Updated on 6/8/2022 — Tysons Emergency is now in service after a grand opening on Friday, June 3.
Earlier: There’s nothing like a two-year-long pandemic to drive home the importance of access to quality health care services.
Reston Hospital Center was planning a new emergency department in Tysons before COVID-19 showed up, but the pandemic heightened the sense of urgency around the project, particularly as hospitals continue to see increased demand, Tysons Emergency Medical Director Saad Amin says.
“With Covid having come around, it’s been a real important endeavor that HCA [Virginia] and Reston Hospital have been trying to get done,” Amin said, referring to the company that owns the hospital. “We’re very excited to have this open to the community.”
Tysons Emergency hasn’t opened just yet, but it’s expected to by the end of May. HCA hosted an open house and power lunches this past Thursday and Friday (May 19-20) to introduce community members to the nearly 14,000-square-foot facility.
Located at 8240 Leesburg Pike, just east of the Route 123 and Route 7 interchange, the standalone emergency room features 10 private exam rooms, including one where the furniture is bolted down for cases that raise behavioral health concerns.
Other amenities include on-site lab testing, imaging technology, a resuscitation room, a triage room near the waiting area, and a decontamination room with doors that can control the air flow and separate occupants from the rest of the ER.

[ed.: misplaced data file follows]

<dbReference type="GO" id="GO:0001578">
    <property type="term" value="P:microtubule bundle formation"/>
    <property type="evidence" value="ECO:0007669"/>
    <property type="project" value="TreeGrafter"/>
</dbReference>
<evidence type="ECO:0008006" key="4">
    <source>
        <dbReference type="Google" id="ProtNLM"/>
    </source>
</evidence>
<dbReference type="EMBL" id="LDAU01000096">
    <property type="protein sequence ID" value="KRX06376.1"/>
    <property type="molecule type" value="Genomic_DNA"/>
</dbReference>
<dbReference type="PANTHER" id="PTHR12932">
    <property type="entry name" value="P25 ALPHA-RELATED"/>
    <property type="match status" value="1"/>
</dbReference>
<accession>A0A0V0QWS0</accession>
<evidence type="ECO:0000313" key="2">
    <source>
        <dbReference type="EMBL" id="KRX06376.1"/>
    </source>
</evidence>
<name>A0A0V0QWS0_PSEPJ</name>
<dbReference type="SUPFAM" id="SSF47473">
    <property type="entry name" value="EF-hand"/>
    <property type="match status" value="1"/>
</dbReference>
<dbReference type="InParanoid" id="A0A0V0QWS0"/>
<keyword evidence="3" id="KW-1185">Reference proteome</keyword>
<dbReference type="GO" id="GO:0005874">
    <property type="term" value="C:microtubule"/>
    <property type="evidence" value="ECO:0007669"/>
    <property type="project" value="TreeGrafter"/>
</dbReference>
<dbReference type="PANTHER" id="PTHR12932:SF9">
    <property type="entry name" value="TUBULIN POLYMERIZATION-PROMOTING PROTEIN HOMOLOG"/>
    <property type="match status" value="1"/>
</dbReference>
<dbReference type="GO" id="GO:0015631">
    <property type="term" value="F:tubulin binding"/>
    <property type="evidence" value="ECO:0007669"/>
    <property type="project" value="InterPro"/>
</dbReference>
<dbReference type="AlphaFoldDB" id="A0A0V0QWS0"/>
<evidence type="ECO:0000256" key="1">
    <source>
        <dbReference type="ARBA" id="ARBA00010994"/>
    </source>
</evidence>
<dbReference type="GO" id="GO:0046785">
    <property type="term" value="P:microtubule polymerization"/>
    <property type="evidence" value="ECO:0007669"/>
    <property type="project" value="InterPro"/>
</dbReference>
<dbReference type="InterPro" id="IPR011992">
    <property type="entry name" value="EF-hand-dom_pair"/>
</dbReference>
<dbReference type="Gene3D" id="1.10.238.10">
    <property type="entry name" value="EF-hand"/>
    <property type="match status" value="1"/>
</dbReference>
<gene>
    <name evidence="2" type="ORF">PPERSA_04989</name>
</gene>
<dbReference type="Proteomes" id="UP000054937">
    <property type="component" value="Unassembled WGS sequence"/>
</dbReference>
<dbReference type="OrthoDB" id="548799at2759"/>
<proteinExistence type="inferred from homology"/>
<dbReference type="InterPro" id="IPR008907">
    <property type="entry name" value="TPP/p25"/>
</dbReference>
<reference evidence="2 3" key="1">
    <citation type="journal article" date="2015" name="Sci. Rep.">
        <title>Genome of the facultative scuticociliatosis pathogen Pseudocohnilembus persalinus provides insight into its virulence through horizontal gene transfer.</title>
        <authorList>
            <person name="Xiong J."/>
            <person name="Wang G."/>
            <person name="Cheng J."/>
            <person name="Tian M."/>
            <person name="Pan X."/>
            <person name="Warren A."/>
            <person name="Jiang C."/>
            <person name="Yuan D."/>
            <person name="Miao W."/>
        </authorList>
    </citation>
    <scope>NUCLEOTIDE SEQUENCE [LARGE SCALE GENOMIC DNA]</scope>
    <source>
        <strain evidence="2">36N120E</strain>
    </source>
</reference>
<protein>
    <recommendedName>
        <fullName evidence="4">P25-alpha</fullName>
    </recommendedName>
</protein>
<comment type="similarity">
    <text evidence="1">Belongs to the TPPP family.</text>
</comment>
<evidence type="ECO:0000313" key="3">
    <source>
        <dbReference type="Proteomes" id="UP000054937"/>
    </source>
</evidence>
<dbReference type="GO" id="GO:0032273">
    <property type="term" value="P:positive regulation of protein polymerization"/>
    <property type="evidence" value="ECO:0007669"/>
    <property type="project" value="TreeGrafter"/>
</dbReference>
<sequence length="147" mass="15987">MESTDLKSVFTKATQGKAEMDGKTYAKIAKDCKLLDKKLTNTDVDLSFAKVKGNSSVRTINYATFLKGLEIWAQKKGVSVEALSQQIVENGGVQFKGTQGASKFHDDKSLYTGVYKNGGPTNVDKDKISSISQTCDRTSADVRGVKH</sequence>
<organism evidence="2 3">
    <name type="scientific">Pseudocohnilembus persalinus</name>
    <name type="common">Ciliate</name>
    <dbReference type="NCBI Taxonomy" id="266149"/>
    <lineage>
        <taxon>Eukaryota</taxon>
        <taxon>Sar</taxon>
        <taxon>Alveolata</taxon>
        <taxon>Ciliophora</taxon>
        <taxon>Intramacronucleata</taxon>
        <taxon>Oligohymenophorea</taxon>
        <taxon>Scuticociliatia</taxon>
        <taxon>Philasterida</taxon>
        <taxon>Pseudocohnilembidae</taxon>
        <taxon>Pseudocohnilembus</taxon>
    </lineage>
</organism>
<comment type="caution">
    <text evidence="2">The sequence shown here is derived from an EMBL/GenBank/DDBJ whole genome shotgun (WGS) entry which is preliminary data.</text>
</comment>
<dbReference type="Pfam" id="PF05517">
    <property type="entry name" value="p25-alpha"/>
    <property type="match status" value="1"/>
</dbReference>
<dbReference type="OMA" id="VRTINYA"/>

Operating 24 hours a day, seven days a week, the facility is expected to accommodate about 22 patients on a typical day, according to the staff. The main ER has a TV with real-time data tracking the number of patients and wait times for both Tysons and Reston Hospital.
Serving both adults and children, Tysons Emergency will start with one physician and a support nursing staff on site at all times, but the staffing will increase as more patients come in, Saad says.
Like a standard emergency room, it will be equipped to address life-threatening, critical situations, such as heart attacks and drug overdoses, as well as more routine issues, like a stubbed toe or animal bites.
“We can handle anything that comes in through that door, and we’ll get them to the correct level of care afterwards,” Saad said.
Patients who need to be admitted for a more long-term condition will be transferred by ambulance to Reston Hospital (1850 Town Center Parkway), at no cost. There is also complimentary valet parking with 60 spaces available, saving visitors from the stress of finding a spot themselves, according to Tysons ER Director Kimberly Riley-O’Bannon.
As Tysons’ population has grown, so has the need for medical and emergency services to support those residents.
In February, the Johns Hopkins School of Medicine opened a primary care office just to the north in McLean, and the Fairfax County Fire and Rescue Department added a new Scotts Run fire station last fall to serve Tysons East. Plans to relocate and add capacity to Fire Station 29 are now in the works.
Riley-O’Bannon says Tysons Emergency staff have met with all of the fire stations in a 20-mile radius to familiarize them with the new facility, which is expected to shorten travel times for first responders.
“The hope is they’ll come here and be able to drop off their patients and get back out into the community,” Riley-O’Bannon said. “That’s a big selling point for them, so they’re very anxious for us to open.”
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